Doing it this way you'll never fry a decoder no matter how badly it's installed, as the programming track mode doesn't supply enough voltage to do so.



Were you watching me do it?

Yes that is 99% what happened.

Whilst it will never be a good runner, its good to see the little thing running - They are the ugly duckling of the train world - looks so awkward waddling down the track.

With that under my belt, I will at least take the J Class 4-8-4 apart to see what I have to do with that one - 2 options another Z2 or a Loksound micro select?????.



N scale bachmann J class TCS Z2 decoder install

Bouyed by my success with the 0-4-0, I gathered my nerve and pulled the j class tender down to look and compare against instructions for installing an TCS M1.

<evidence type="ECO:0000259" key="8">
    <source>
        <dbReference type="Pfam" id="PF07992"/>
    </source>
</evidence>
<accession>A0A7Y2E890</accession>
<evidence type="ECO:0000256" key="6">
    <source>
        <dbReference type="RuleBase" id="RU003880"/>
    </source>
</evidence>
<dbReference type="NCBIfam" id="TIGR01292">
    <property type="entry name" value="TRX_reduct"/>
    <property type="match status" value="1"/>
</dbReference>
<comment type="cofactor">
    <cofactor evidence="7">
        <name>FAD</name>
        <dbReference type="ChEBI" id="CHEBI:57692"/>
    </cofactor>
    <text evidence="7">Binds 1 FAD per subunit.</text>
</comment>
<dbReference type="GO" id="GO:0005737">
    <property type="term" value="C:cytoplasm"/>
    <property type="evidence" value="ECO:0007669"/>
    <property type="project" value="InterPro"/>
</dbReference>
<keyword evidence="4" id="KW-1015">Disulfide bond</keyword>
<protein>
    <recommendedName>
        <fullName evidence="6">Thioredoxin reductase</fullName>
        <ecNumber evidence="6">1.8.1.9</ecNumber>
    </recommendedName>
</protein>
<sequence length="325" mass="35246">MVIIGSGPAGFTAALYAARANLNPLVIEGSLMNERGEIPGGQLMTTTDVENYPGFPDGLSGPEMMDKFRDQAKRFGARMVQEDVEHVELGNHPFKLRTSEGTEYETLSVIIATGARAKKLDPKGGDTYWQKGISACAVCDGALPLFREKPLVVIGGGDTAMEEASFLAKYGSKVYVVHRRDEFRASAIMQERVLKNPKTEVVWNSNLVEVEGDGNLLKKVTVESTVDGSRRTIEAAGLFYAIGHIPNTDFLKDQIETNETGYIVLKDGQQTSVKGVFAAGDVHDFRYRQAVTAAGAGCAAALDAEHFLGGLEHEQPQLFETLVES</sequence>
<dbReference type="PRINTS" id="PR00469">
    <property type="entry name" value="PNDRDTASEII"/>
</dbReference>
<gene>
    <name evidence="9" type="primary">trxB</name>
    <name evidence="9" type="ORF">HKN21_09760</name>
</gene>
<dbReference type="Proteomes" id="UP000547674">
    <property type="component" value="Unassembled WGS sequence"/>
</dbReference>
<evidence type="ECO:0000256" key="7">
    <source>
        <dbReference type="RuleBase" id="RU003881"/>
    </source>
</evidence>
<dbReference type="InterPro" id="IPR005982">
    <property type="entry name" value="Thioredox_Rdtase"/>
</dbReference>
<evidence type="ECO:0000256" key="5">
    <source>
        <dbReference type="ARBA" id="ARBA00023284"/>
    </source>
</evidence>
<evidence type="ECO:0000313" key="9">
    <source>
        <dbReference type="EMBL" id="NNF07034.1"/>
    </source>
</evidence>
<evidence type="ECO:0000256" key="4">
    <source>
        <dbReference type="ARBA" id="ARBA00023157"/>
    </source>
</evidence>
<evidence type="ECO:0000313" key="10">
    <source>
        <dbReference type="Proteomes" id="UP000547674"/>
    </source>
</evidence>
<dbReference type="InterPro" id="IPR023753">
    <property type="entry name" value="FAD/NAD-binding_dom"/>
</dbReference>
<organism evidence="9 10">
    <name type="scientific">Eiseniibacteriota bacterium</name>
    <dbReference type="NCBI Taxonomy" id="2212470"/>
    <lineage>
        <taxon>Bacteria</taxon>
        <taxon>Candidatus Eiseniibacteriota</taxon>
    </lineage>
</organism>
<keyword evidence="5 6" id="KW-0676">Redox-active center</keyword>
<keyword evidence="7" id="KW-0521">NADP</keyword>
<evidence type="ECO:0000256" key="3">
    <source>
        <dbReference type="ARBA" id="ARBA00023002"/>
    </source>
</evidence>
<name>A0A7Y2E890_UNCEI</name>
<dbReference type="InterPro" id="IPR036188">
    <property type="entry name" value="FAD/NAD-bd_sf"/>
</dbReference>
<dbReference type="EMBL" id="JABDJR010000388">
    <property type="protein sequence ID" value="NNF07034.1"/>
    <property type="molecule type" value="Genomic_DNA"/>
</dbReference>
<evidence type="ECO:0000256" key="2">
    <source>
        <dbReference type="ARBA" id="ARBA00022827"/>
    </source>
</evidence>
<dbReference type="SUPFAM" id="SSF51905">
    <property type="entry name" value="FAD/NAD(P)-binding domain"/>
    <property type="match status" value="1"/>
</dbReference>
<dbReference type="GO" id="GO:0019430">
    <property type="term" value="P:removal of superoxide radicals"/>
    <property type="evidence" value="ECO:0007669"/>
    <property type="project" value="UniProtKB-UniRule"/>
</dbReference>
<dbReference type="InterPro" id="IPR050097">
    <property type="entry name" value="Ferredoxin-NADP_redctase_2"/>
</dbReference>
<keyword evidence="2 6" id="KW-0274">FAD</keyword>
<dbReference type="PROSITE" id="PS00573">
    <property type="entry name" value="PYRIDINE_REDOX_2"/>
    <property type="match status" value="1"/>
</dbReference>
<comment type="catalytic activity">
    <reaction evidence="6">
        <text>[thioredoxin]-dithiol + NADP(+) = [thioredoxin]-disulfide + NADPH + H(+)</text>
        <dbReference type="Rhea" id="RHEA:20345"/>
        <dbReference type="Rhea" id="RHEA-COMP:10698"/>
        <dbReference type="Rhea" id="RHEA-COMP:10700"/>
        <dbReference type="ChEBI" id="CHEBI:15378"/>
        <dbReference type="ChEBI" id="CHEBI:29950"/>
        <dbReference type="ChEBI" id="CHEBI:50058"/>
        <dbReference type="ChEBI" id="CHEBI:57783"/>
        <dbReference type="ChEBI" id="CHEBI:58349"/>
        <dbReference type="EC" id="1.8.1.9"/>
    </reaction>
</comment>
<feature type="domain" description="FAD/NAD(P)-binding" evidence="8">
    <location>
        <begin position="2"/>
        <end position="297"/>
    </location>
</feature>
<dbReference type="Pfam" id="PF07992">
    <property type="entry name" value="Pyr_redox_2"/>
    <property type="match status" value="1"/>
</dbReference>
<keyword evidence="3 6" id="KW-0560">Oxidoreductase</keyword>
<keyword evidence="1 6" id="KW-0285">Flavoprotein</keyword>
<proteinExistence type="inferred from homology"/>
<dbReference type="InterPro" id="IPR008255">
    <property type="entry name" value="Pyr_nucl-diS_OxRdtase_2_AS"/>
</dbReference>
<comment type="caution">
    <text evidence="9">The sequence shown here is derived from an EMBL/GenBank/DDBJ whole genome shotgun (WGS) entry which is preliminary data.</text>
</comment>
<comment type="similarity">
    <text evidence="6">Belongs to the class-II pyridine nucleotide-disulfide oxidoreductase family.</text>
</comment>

Photoes in instructions could have been mine - good so far

Do I or Dont I ?????


Start by removing the little clips on the side on the onboard card

Next I slipped some heat shrink over the decoder cables (I didnt want to cut them as I will eventually fit a sound decoder).
Tipped all the cables with solder
Soldered all the cables - as per the TCS instructions

As per instructions removed the C1 and C3 resistors (see picture above)

Tidied up cables

Put the tender back together

Drum Roll

Plug in the Powercab



Set address to "611"
Speed to 1 and it moved ever so slow - exactly what I wanted - as default

Give it a quick run - All Ok

Bring it on!!!